Televisions have become much more energy-efficient, and it's easier than ever to buy smart when purchasing televisions, thanks to Energy Star labeling that was instituted last year. Those TVs will be even more efficient in a year, when more stringent energy efficiency rules go into effect in May 2012.
The same cannot be said for DVR and cable boxes, which a new study finds waste two-thirds of the electricity they consume. That wasted energy costs American consumers $2 billion annually, according to the Natural Resources Defense Council study.
The energy is wasted when the devices aren't in use. The problem is that they are designed to run in standby mode that uses nearly as much energy as when they're powered on, according to the study. It would take six coal-fired power plants (enough to supply all of Maryland's electricity needs) to produce as much energy as is wasted.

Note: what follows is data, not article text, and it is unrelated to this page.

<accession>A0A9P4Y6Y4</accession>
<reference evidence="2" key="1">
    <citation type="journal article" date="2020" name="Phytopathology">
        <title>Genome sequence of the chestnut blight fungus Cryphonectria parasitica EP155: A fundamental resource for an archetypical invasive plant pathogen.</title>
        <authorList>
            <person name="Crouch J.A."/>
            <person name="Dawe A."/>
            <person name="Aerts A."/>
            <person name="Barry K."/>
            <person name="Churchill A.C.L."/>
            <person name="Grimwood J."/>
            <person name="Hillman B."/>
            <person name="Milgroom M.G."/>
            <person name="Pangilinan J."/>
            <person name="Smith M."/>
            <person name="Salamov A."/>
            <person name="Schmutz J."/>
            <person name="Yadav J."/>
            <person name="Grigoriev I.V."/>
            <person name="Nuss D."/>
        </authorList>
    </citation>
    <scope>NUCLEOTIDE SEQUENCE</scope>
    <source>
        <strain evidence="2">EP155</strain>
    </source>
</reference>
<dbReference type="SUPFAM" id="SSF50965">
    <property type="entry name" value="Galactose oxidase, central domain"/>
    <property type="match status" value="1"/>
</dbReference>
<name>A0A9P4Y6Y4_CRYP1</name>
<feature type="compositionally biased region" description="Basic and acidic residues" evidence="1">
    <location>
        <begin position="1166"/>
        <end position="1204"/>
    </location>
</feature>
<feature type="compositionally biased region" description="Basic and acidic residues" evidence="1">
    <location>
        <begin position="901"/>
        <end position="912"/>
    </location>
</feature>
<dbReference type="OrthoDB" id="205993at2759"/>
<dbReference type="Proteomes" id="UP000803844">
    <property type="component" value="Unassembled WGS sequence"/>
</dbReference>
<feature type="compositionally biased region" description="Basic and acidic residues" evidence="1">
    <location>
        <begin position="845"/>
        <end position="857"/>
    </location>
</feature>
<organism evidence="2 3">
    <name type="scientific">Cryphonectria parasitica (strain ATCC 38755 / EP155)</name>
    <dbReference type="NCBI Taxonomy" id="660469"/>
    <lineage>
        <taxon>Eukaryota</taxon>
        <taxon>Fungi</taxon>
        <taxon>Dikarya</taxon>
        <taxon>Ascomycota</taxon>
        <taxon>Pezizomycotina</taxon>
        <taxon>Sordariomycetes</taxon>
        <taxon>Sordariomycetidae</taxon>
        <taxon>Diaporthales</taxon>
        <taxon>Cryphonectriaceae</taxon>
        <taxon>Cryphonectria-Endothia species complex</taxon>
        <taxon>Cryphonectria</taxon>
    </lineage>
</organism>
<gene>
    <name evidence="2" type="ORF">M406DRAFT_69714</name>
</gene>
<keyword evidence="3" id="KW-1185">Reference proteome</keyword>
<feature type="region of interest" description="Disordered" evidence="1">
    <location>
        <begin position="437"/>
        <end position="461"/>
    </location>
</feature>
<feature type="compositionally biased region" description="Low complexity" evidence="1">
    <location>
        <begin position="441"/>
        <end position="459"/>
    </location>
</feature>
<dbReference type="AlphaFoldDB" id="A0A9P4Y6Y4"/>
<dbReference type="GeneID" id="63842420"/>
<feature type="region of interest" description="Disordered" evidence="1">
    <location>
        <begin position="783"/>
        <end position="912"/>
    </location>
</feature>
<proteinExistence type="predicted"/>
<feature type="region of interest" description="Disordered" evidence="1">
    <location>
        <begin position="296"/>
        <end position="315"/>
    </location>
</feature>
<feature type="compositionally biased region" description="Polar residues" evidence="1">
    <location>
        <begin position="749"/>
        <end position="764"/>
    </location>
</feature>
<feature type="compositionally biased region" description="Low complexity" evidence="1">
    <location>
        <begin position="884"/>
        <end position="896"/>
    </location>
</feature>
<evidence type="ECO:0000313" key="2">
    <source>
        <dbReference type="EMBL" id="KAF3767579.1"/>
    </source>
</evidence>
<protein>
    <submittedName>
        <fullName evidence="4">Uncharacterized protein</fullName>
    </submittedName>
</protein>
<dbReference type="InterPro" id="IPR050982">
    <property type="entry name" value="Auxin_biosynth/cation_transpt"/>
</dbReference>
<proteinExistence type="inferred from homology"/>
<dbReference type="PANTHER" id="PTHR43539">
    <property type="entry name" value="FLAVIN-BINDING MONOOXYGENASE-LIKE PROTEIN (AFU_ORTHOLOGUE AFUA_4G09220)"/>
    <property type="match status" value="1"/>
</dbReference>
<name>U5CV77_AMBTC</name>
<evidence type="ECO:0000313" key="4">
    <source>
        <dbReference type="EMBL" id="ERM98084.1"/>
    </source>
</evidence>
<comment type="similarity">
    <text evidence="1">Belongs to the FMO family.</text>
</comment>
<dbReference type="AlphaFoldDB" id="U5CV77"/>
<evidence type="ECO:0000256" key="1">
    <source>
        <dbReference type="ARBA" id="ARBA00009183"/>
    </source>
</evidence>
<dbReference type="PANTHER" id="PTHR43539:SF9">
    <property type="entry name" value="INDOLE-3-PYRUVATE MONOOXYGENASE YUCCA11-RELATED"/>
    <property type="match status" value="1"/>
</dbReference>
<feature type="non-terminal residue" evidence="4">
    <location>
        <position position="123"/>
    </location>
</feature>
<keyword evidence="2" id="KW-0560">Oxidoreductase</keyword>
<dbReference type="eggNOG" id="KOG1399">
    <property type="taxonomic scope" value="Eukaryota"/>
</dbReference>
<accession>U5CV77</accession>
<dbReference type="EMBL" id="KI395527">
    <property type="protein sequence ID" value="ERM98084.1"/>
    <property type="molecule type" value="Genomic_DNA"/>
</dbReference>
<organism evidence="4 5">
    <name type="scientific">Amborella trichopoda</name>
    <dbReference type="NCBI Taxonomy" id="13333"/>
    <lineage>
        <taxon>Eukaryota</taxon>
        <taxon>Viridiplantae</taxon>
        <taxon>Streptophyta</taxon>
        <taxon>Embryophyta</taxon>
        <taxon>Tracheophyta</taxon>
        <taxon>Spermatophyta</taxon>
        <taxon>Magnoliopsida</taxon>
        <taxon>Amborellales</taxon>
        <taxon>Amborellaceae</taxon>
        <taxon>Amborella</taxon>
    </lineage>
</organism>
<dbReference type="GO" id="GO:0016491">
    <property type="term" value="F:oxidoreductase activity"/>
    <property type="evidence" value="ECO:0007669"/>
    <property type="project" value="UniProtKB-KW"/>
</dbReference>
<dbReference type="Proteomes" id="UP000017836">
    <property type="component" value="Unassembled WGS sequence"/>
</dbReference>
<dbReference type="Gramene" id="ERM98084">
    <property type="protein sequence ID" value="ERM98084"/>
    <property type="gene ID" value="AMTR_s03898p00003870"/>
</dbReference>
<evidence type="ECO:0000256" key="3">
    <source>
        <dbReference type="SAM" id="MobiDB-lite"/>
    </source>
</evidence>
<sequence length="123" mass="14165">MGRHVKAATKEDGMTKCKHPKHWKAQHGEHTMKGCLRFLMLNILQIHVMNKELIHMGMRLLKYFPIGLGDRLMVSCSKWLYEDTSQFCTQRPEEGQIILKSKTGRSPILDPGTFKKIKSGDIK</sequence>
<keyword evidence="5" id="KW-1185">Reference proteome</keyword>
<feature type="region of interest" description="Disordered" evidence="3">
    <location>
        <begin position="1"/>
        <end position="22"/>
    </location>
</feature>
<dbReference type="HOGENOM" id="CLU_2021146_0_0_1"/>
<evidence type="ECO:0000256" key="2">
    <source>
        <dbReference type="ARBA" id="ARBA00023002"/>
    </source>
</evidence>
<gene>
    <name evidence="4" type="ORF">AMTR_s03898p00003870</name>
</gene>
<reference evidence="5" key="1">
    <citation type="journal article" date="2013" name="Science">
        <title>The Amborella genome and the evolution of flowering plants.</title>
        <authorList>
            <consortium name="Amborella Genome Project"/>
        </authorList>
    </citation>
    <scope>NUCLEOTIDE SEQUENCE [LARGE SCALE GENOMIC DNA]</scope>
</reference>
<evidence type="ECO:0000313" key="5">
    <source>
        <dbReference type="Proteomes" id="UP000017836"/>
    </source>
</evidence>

Another shocker: HD-DVRs (high definition digital video recorders) actually use more energy than the televisions themselves!
NRDC is using its study to push the industry to improve energy efficiency standards for these devices, particularly by designing them to power down more fully when the devices are not in use.
In the meantime, ask your cable or satellite TV companies to supply set-top boxes that meet the Energy Star Version 4.0 standard.
Alternately, the only option is to plug all your entertainment equipment into a power strip, and turn that off whenever possible to avoid wasting electricity. (It could save $100 or more annually.) You can also try more innovative power-saving smart plugs with timers that can help you keep the power flowing only at those times when you're watching or recording a show; examples include the Belkin Conserve Socket ($10 at amazon.com) or the ThinkEco Modlet ($50 at thinkecoinc.com).
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